Next up was Jarrett Barrios, who explained to me how GLAAD decides what's offensive and what isn't; a hard task, I can agree, considering the varied opinions my own occasionally outraged posts sometimes elicit. You think something is duh-obviously offensive—like that Vanity Fair piece casually calling the Glee boys "fags," GLAAD (among many others) points it out, then you read AfterElton sniping that it was no big deal. (In context, the writer was gay and felt it was an ironic or "cheeky" usage...which to me was not as readily apparent as, say, during a viewing Wet Hot American Summer.) I asked him about this more in reference to Ron Howard's "so gay" joke, which I think is a lot more in those troubled waters of nuance where a large part—if not the majority—of the public would not go along with calling it offensive.
Dapper Mike Ruiz, from The Gray List
Mike Ruiz was warm and quite dashing up close—no poodle hair! He was happy to talk about why The A-List: New York seems to have at least as many haters as lovers and to introduce his boyf to anyone who asked.
I'm not a regular The Fabulous Beekman Boys watcher, but José is, and he warned me not to ask about "the pig." I knew it referred to them killing a pig they'd raised, but I imagine, "Don't ask them about the pig!" could be good advice before interviewing just about any reality TV stars.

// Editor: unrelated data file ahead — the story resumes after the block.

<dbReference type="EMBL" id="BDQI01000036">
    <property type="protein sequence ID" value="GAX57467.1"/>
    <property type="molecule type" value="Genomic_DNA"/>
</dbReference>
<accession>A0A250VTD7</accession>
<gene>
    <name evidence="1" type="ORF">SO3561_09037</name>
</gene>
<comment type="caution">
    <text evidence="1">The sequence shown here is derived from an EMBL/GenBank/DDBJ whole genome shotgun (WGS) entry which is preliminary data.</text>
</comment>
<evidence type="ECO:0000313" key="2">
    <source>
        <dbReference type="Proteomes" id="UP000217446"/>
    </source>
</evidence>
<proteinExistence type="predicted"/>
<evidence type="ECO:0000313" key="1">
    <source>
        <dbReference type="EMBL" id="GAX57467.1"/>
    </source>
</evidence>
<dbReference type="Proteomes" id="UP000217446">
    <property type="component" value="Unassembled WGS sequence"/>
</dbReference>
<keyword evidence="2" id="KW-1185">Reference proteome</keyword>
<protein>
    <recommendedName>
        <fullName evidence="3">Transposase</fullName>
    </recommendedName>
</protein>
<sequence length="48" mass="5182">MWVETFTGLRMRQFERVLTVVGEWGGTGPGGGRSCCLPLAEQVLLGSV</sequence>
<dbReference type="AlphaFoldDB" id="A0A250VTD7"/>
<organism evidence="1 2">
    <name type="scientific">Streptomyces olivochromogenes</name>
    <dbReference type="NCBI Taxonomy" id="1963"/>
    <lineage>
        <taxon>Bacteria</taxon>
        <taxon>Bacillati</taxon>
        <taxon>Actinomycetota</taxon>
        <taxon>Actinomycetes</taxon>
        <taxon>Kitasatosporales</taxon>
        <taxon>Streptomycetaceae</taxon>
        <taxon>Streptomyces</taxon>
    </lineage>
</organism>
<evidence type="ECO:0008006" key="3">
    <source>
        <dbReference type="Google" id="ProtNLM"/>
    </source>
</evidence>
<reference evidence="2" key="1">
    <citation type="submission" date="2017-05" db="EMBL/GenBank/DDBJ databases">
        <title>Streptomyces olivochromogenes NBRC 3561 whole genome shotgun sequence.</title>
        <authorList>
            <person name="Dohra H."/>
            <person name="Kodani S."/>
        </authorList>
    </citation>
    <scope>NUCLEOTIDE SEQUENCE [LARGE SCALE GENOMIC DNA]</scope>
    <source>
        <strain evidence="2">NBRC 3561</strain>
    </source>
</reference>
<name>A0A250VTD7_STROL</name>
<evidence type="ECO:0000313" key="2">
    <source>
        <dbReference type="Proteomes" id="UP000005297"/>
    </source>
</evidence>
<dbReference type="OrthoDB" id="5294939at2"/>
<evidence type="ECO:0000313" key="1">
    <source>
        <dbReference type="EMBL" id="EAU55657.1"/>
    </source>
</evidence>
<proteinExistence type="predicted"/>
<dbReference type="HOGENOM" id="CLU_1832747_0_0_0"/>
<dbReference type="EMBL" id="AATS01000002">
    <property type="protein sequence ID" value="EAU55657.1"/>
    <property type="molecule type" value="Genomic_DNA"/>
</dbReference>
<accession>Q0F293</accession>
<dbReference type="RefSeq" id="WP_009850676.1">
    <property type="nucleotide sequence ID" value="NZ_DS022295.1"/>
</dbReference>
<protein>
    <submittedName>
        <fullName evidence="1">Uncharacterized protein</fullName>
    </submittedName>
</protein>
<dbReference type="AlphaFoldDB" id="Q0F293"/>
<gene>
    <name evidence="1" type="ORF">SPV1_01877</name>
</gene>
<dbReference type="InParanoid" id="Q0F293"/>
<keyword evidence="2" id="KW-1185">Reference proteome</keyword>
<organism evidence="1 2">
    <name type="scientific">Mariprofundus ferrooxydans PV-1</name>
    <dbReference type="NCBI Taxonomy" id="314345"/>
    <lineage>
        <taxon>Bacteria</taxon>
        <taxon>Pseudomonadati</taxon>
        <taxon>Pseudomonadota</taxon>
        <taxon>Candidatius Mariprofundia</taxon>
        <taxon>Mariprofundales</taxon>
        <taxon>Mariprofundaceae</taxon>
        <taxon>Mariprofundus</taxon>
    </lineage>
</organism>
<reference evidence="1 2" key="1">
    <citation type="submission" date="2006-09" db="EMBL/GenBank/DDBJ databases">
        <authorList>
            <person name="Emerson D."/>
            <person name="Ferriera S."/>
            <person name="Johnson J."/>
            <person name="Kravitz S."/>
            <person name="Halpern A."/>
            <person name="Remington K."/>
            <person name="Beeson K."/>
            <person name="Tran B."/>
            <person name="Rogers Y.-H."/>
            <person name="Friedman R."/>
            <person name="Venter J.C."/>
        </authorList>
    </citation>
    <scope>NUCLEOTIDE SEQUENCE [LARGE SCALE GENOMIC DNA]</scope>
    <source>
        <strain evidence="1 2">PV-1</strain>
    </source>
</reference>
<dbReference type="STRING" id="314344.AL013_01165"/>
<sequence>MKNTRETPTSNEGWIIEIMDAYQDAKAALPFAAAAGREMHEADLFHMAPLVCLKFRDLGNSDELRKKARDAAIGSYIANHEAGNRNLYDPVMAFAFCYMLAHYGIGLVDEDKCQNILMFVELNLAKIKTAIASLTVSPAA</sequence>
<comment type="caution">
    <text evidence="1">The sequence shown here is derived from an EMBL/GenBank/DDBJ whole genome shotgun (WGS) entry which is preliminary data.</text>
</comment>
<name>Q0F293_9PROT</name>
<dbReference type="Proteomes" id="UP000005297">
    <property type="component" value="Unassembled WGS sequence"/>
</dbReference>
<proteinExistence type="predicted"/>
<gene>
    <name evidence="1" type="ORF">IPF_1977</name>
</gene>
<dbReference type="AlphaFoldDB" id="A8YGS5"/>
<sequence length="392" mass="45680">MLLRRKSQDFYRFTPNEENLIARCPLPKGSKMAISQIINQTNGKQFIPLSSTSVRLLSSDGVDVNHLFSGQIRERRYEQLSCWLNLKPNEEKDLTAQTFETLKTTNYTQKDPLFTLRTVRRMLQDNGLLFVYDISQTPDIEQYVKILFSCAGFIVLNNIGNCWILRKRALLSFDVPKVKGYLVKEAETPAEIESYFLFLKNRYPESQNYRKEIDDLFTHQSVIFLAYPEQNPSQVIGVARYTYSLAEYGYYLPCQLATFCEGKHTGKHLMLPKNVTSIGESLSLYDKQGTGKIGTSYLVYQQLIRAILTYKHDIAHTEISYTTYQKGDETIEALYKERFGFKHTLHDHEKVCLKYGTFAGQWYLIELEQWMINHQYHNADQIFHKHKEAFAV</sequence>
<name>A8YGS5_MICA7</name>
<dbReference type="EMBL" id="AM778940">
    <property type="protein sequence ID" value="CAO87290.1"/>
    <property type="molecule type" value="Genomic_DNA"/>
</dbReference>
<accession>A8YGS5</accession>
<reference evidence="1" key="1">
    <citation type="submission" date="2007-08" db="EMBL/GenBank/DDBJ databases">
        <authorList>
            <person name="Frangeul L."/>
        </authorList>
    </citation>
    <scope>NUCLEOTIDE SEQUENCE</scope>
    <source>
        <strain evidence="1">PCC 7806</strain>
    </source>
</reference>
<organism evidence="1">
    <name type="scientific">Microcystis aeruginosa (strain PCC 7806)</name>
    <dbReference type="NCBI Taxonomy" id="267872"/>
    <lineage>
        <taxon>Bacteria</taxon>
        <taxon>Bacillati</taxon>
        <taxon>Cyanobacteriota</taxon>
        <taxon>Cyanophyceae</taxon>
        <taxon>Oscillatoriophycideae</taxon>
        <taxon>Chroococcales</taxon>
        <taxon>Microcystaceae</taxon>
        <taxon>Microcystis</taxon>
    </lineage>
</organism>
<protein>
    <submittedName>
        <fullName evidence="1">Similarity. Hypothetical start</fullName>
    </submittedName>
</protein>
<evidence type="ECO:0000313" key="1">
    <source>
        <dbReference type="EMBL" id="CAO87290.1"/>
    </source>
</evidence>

Boys of the red carpet Zac Young (Top Chef: Just Desserts) & Wilson Cruz
Of course I dirty-love and clean-admire Wilson Cruz—who doesn't, and why don't they? I asked him about the Glee kiss, his recent excursion into shirtlessness in bars and his pet cause (and it's much deeper than that phrase), LGBT teen homelessness.
Gail Simmons of Top Chef: Just Desserts—I don't think it was a boob query
Jane Velez-Mitchell—with her bombshell girlfriend, who she meet at last year's GLAAD Media Awards—was the picture of poise and confidence, picking the Westboro clan as the gay story of the year when I asked her to choose something. The carpet had gotten a bit clogged up, so I almost missed her while jockeying to get some time with the event's host, Andy Cohen.
I'd never met Andy, so wasn't sure what to expect. I think I thought he'd be bubblier or more flirtatious but he definitely wasn't a stick in the mud. I stumped him with a question, but he recovered and was game to talk Housewives a bit. As he departed, he muttered, "My breath is atrocious!" and got some kind of oral relief from his PR walker, but it really wasn't...maybe it was mine!
Laverne Cox of TRANSform Me is as stunning as you'd expect, about eight feel tall and not shy with her "girls" or her opinions—her desire to transform Charlie Sheen was genuine and fierce.